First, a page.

Scrolling vs. Rabbit Holing

Jeanne M. Lambin
5 min readMay 14, 2024


Welcome to a little bit of Magic Monday. Alas, poor Monday, it is not usually a day associated with magic, indeed it can have quite the opposite effect. To ballast the unpleasantness that Monday can sometimes bring, today we touch on the challenges and delights of falling down internet rabbit and offer a gentle reminder to keep in mind when determining if the mental filed trip is a diversion worthy of our attention.

Astute readers will note that the format of today’s blog post suspiciously like Rabbit Hole Wednesday. You are not wrong! But, alas, there is magic in them there holes!

Oh the places you will go!

For a perennially curious person, the internet, with its billions of pages of content can be a veritable rabbit hole. Start off in search of a mushroom soup recipe, and as the minutes melt away, you might find yourself reading about the information networks of mushrooms, then onto plant communication, and deadly mushrooms, before revisiting the Blue Marble images taken aboard Apollo 17.

Before you know it, the minutes morphed into hours, and there is no soup recipe to be had, but somehow that dopamine hit of discovery is equally satisfying. The internet can be an amazing place. It can also be challenging, the internet is a rigged game to capture and keep our attention, one click at a time. Cat videos, potato chip gifs, whateverthedistraction, the effluvium of all human thought is as astonishing as it is sometimes mesmerizing. So what is a curious person to do? How do you balance distraction and delight?

Be intentional.


Get lost sometimes…

I mean really, what is the point of having access to this abundant world of information, if we don’t take some delight in it? If we don’t indulge and lose ourselves for a moment? Indeed, if you have a smart phone, it can be so hard to get lost these days. If our bodies can’t wander, then let’s at least let our minds.

…get utterly lost when looking.


Grab your headphones.

Behold the Nature Sound Map, which is, exactly what the title suggests: a clickable map of nature sounds from around the globe.

I was particularly giddy when I found my way into this world. Here at my desk, I was able to travel to the Melaleuca Swamp in Cape York, Australia and eavesdrop on birds making a ruckus, then on to the Frogs at Meghuan Lake in Taiwan, and so on.

Go. See where you end up.

You can even make a playlist. If you are in an area lacking in nature sounds, create a soothing soundscape for yourself.

It is recommended that you listen with headphones for the optimal experience. Pro tip, keep the volume down lest you be startled by sudden sounds and physically duck as if an actual duck were flying around in your space. Alternately, if you are in a shared space, well couldn’t that be fun and surprising to add that to the home or office playlist?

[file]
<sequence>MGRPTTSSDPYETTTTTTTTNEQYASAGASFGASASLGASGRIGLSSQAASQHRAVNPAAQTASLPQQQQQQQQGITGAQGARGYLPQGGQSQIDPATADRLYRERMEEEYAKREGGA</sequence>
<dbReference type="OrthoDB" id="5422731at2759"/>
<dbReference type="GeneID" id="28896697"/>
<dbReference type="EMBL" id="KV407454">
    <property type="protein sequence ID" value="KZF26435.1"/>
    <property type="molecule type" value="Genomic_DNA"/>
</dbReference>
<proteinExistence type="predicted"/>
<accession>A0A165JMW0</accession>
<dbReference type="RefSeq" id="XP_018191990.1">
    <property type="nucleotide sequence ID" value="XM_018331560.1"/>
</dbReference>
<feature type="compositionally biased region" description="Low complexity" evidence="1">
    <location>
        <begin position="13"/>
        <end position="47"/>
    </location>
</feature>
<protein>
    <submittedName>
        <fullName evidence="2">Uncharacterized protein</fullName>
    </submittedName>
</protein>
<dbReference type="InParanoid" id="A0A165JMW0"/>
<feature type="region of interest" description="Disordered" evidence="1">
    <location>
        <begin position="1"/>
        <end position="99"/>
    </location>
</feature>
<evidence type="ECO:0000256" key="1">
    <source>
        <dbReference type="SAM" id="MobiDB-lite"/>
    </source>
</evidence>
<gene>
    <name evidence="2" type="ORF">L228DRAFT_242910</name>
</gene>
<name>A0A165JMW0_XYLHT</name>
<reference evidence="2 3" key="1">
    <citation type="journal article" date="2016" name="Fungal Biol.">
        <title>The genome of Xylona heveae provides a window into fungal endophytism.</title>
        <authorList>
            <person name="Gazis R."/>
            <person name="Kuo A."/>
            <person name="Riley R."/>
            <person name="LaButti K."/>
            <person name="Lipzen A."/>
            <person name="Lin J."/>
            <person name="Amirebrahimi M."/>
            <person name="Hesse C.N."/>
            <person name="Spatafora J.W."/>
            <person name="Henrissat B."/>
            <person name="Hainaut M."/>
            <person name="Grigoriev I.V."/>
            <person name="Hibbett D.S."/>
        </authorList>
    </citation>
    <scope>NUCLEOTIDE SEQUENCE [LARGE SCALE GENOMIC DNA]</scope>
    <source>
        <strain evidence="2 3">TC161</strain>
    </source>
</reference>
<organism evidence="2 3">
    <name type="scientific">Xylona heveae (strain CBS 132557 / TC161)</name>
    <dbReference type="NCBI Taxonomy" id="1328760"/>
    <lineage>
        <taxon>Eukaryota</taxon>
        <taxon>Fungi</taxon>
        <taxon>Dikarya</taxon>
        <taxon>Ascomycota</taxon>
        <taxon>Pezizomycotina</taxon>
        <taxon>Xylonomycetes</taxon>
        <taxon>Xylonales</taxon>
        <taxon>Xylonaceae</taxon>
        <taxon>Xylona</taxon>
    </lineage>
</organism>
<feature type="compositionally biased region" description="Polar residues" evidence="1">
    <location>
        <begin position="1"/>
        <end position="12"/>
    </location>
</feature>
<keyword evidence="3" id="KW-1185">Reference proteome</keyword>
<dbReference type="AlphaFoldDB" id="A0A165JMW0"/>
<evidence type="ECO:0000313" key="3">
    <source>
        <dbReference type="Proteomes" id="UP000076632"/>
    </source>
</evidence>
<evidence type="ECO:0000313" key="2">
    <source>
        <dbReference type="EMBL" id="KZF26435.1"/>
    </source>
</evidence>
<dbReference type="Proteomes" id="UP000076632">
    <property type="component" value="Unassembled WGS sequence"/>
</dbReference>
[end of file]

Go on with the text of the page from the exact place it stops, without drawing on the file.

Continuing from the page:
And maybe I should’ve put this sentence at the top in bold letters


Because I know that given the perilous state of the world, this site can feel like a fire sale of sound, urging us to eavesdrop on this rapidly disappearing world. Listen before this too is gone.

There is a complicated convergence. The beauty of these soundscapes. The exquisiteness of these sounds. That they exist. That they were recorded. That they are there, captured in some magnificent acoustic cabinet of curiosity. That they exist in the resin of this moment. Who knows what the world to come will sound like.

And thus in this wander, I found the wonder.

Helping is connect to this sense of wonder is part of the purpose of the project as noted on the website:

“Based on empirical evidence as well as numerous recent studies from all over the world, listening to natural soundscapes (particularly mindful listening) has a great positive impact on our wellbeing, and potentially on our respect for nature. However, these soundscapes are increasingly scarce as we humans continue to destroy the natural ecosystems which produce them.

That’s where comes in: as well as sharing a new natural soundscape every day, we’re actively helping the community to go out in nature more often and discover a deeper, more direct connection with the wonders around us, which can lead to more well being on individual and collective levels.”

A screengrab of the landing page of the website.


Perhaps there is a distinction to be made between scrolling (that mindless haptic act of searching one swipe at a time) and rabbit-holing (where we are looking for something and just keep looking).

In Alice in Wonderland, Alice was sitting on a river bank with her sister when the white rabbit appeared. She noted:

There was nothing very remarkable in that, nor did Alice think it so very much out of the way to hear the rabbit say to itself “dear, dear! I shall be too late!” (when she thought it over afterwards, it occurred to her that she ought to have wondered at this, but at the time it all seemed quite natural); but when the rabbit actually took a watch out of its waistcoat-pocket, looked at it, and then hurried on, Alice started to her feet, for it flashed across her mind that she had never before seen a rabbit with either a waistcoat-pocket or a watch to take out of it, and, full of curiosity, she hurried across the field after it, and was just in time to see it pop down a large rabbit-hole under the hedge. In a moment down went Alice after it, never once considering how in the world she was to get out again”

Perhaps scrolling is motivated more by boredom and a desire to relieve ourselves from whatever it is our attention is avoiding. To be sure, Rabbit-holing can be its own form of avoidance but it is one rooted in curiosity, and discovery, to let our minds wander, and in doing so, see what wonder we might discover.

Go. Find the wonder in your wander.



Jeanne M. Lambin

I help people imagine, create, and live better stories for themselves, their communities, and the world.